22. You guys are ROCKIN’ the frugalness. 🙂 LOVE the brownie in a mug! On Sunday I made bars based on a yummy-looking pic I saw on Twitter over the weekend – Brownie on the bottom/ chocolate chip bars on the top – bars. Let me just say O M G. They were DELIGHTFUL!

    1. Oh wow, that sounds delicious too! Sunday afternoon baking just always seems like a good idea.

  23. We managed to spend over 90k in April – luckily, 81k of that was a down payment on a house – but I really wish Personal Capital would have a “don’t count this” option because our spending graph has this huge red circle for “uncategorized”, and everything else is basically hidden because it’s so dwarfed by the down payment.

    1. Hah, that’s a good point! And congrats on closing on the house! You locked in an excellent rate, and it’s so exciting that the appraisal came in high. Always nice to know you got a good deal!

    1. I do enjoy cards since I like writing in them… but I’m just as happy to write in a $1 card as a $6 card. 🙂

    1. Thanks! We keep it low by cooking from scratch, mostly eating vegetarian, and not eating out / doing take out. We do spend on good coffee beans, craft beer, and organic produce. And we eat darned well. Probably too well 🙂

  24. Are you putting any monies toward the principal on a monthly payment. Would be a good idea. How long is your mortgage for 10,15,20 or 30 years? Peter.

    1. We have a 30 year, fixed rate mortgage at 3.8%. And since we’re in the USA, and mortgage interest is tax deductible, our “real” rate is close to 3.2%.

      Since we believe that over 30 years the overall economy (and the stock market in particular) will return better than 3.8% we’re investing our surplus rather than paying down the mortgage faster than necessary.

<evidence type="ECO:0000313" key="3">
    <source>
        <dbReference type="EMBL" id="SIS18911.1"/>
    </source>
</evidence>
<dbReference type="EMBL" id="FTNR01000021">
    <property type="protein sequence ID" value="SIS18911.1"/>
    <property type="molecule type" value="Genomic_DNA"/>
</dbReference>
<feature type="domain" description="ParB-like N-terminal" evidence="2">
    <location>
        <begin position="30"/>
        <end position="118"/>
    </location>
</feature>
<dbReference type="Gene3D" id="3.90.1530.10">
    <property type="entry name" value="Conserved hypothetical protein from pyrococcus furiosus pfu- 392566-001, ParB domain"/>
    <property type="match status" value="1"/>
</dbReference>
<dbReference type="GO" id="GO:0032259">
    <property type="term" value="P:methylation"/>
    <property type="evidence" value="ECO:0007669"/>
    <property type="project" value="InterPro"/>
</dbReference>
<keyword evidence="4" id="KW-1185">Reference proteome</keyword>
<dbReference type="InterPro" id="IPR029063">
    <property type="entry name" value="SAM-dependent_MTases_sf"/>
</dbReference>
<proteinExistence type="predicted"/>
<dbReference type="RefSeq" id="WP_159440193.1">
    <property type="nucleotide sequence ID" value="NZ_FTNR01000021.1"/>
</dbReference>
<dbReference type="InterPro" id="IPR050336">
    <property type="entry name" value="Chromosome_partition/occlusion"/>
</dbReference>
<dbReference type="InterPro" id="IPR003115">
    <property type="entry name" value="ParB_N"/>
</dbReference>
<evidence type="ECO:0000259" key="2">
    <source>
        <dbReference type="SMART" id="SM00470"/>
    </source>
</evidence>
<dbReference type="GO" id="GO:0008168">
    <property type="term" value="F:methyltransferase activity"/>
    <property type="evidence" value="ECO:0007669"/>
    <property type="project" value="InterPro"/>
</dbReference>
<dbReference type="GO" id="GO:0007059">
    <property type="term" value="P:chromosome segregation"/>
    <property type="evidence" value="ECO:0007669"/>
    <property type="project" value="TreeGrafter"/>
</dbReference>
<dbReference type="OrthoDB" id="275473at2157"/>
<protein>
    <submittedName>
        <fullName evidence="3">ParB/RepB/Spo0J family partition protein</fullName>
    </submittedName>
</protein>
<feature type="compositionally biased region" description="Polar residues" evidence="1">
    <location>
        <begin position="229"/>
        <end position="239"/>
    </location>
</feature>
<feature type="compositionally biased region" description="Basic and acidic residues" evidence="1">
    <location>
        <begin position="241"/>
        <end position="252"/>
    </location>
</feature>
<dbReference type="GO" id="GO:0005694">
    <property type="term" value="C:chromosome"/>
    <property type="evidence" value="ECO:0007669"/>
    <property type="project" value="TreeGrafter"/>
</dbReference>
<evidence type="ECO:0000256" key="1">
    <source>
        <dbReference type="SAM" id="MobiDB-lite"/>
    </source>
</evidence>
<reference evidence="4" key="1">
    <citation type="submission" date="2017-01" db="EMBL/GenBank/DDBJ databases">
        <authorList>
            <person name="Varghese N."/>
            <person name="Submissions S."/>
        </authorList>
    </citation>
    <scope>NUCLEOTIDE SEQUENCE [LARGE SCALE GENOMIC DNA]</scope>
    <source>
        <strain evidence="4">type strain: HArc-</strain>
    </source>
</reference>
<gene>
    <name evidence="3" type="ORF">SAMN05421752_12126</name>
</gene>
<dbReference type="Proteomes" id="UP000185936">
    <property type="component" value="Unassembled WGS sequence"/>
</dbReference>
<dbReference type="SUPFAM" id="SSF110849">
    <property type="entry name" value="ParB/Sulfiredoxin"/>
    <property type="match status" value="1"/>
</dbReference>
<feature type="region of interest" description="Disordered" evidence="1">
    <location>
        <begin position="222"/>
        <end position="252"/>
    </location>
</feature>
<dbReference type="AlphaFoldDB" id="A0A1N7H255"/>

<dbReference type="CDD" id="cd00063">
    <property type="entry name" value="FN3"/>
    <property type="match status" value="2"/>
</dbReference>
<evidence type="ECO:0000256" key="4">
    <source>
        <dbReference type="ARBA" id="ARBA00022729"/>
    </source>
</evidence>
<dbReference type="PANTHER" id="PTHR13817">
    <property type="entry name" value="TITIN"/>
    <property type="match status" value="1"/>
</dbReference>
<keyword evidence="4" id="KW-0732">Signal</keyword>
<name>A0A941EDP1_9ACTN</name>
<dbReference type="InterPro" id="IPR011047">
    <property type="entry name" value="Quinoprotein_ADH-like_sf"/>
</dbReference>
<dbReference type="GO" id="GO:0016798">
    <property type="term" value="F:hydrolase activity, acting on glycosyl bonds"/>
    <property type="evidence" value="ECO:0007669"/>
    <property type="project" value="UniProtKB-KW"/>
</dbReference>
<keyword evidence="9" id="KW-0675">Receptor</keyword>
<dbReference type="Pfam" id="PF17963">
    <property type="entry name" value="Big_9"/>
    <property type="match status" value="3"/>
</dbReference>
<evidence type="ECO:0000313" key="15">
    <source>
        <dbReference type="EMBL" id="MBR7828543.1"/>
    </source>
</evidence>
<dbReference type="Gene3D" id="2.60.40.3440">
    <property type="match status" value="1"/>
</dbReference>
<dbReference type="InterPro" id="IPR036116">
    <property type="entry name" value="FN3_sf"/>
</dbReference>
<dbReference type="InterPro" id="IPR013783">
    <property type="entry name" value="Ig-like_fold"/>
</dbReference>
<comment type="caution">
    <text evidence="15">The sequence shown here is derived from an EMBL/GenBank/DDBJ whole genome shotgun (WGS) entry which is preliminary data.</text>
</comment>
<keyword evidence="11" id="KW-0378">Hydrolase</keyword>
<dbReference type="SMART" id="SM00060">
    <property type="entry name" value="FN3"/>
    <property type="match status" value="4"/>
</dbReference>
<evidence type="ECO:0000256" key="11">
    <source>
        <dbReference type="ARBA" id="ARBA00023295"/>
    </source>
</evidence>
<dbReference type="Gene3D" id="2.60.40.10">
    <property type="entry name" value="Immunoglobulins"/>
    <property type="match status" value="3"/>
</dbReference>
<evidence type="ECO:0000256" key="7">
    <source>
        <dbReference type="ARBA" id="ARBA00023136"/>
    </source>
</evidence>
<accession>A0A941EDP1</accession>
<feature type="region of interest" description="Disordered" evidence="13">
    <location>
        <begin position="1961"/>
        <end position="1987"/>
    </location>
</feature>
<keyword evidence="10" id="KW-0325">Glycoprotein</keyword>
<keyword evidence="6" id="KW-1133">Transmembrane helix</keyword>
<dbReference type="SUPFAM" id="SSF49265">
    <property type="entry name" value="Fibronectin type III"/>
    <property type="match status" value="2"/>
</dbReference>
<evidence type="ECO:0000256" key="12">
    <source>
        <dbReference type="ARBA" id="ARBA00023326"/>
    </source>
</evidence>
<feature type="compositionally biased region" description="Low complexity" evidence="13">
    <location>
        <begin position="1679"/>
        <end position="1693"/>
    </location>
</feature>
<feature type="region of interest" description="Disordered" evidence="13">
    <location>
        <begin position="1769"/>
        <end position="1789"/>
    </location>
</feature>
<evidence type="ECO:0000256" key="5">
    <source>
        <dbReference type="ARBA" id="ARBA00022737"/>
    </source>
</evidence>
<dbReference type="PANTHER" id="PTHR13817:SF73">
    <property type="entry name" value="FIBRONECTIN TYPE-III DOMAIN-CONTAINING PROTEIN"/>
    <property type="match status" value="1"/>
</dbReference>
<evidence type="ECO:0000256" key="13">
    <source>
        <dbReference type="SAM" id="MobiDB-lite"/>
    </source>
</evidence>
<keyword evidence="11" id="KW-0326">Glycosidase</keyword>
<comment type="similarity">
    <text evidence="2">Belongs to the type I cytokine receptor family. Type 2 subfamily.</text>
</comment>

25. i break a correlle every year or two but just last weekend, picked up three for $1 at Rietta Ranch in Hubbardston. You should check out that place when you want a sunday drive. Acres of dealers (not as fun as homeowners downsizing) and people who just pack up their junk (good stuff) and rent a table. Fantastic finds — last weekend: the correlle dishes, a stainless steel thermos (large) for $1 (have been looking for one to replace one my husband lost), a set of nice thick hardly used sheets and a ton of pillowcases $3 (and a stop at the laundromat on the way home to wash them in hot water and bleach) to donate to someone in need (and a white linen table cloth included for free). Those are they kinds of deals to be found. Take a friend, some cold water to drink, a sun hat, a cart or wagon to hold your treasures and see what you can find (they always have tons of baby gear, clothes, toddler clothes).